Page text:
Perils of cladding after the Grenfell Tragedy
The Grenfell Tower fire which occurred in London in June of this year was shocking and heartbreaking for all involved. My heart goes out to the victims, their families and all who witnessed this tragedy.
However, as the months have passed by, this tragedy has left us all asking the question of what to do about properties with exterior cladding.
I am not a building engineer or fire safety consultant – I am however a lawyer who spends his days advising commercial clients on tenancy issues in relation to their offices, warehouses and shops, and this is an issue which affects them.
Typically, your lease will not talk directly to responsibility of ensuring whether the exterior cladding is safe. However, the lease will say that the tenant takes on responsibility for work health and safety obligations. In any event, as an employer, the tenant will have work health and safety obligations. But, will the work health and safety regime in Australia impose responsibility on an employer in the event that people suffer damage or injury caused by a fire that is accelerated by the type of exterior cladding on the premises?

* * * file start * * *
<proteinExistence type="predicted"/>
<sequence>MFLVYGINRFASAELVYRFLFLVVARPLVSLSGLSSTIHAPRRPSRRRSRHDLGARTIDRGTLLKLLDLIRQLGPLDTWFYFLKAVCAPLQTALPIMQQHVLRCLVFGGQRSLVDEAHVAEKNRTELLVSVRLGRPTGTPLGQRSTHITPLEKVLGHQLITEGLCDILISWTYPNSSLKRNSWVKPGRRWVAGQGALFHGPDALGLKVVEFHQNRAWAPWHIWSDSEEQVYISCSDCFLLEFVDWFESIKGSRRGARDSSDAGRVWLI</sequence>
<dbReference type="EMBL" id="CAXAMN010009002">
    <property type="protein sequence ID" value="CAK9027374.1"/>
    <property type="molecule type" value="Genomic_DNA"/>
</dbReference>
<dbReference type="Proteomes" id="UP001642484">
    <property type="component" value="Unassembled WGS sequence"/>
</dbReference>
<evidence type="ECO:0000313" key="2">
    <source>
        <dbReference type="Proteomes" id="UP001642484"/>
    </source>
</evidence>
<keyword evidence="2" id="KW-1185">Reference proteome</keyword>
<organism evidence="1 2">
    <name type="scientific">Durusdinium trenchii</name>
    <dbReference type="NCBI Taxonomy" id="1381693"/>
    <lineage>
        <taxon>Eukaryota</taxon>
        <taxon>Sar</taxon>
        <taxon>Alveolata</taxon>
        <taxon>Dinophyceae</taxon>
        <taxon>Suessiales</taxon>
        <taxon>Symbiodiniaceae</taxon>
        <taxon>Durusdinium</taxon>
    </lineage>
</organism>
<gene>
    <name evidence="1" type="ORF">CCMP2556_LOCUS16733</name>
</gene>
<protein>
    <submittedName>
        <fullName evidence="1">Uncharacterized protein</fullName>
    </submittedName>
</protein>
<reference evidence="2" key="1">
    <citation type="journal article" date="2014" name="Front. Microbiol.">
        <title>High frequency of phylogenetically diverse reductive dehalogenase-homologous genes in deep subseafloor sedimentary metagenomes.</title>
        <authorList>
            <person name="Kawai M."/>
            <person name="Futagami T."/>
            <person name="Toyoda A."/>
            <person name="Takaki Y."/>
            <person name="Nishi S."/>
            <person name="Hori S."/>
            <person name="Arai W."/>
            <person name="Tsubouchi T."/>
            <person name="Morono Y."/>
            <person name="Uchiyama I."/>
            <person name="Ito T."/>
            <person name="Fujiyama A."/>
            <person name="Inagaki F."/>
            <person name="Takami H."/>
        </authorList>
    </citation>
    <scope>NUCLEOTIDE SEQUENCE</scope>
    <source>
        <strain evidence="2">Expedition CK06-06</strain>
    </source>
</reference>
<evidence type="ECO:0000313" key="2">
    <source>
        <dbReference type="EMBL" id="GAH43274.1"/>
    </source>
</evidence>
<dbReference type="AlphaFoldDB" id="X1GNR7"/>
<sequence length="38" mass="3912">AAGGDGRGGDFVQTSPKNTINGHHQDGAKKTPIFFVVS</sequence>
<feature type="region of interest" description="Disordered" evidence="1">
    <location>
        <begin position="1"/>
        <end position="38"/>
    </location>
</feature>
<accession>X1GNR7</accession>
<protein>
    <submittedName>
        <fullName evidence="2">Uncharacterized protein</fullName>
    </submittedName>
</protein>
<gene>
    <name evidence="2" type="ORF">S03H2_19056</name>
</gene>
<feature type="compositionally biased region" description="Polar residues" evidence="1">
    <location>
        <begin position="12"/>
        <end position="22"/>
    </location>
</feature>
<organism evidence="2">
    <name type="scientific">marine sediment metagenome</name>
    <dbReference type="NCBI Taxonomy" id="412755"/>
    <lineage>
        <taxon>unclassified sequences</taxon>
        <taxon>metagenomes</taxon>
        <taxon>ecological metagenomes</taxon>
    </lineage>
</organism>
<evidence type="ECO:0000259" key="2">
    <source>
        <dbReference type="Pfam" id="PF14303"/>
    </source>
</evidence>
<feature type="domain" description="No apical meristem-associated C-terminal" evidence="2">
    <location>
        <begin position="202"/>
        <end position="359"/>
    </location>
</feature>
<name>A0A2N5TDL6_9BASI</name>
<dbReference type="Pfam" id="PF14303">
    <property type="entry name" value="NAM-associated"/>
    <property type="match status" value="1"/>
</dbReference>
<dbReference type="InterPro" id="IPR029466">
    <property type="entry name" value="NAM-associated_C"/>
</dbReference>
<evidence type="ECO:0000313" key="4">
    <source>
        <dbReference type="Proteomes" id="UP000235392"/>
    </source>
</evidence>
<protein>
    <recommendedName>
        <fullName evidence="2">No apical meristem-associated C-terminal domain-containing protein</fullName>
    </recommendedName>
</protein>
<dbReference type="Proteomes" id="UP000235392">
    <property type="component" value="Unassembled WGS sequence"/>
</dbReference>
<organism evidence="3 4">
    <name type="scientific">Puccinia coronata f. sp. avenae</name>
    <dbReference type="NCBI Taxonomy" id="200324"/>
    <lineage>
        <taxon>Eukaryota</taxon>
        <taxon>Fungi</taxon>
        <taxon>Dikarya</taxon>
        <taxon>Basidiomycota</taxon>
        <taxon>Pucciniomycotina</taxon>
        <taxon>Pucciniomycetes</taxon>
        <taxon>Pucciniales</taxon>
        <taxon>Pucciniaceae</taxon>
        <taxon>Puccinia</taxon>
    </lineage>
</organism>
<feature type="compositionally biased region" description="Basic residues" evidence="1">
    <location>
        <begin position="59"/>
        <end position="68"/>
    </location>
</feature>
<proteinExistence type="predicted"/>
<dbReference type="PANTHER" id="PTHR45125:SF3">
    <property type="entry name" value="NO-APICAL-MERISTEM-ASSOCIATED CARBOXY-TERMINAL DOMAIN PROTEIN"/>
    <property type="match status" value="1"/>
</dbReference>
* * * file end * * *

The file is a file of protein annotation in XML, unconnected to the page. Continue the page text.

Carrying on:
Whether the relevant legal authorities will pass rules and regulations around this issue is unclear. I am asking my clients to at least consider whether there is cladding on the exterior premises and if there is, they should be at the very minimum asking whether it is the type of cladding that could exacerbate the effects of a fire and if so, what steps their landlord is taking to mitigate the risks.
This issue may open a Pandora’s Box for landlords, strata managers and tenants. If you’re a tenant you should at least be asking the question and being proactive in managing risk as much as possible.
If you need any further advice in relation to your leasing transactions, please contact Andrew who represents a lot of our firm’s clients in relation to their tenancy issues.
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